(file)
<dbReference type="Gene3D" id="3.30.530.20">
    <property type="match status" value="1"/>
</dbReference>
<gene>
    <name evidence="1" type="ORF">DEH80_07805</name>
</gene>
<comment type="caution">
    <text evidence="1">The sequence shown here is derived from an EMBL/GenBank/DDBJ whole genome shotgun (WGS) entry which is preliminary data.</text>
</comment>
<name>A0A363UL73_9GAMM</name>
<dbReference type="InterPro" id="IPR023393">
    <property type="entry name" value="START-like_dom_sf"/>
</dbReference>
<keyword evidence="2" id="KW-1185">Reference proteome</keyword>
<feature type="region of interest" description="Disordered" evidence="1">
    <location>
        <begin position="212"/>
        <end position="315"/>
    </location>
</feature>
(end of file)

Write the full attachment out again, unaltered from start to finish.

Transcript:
<dbReference type="Gene3D" id="3.30.530.20">
    <property type="match status" value="1"/>
</dbReference>
<gene>
    <name evidence="1" type="ORF">DEH80_07805</name>
</gene>
<comment type="caution">
    <text evidence="1">The sequence shown here is derived from an EMBL/GenBank/DDBJ whole genome shotgun (WGS) entry which is preliminary data.</text>
</comment>
<name>A0A363UL73_9GAMM</name>
<dbReference type="InterPro" id="IPR023393">
    <property type="entry name" value="START-like_dom_sf"/>
</dbReference>
<keyword evidence="2" id="KW-1185">Reference proteome</keyword>
<feature type="region of interest" description="Disordered" evidence="1">
    <location>
        <begin position="212"/>
        <end position="315"/>
    </location>
</feature>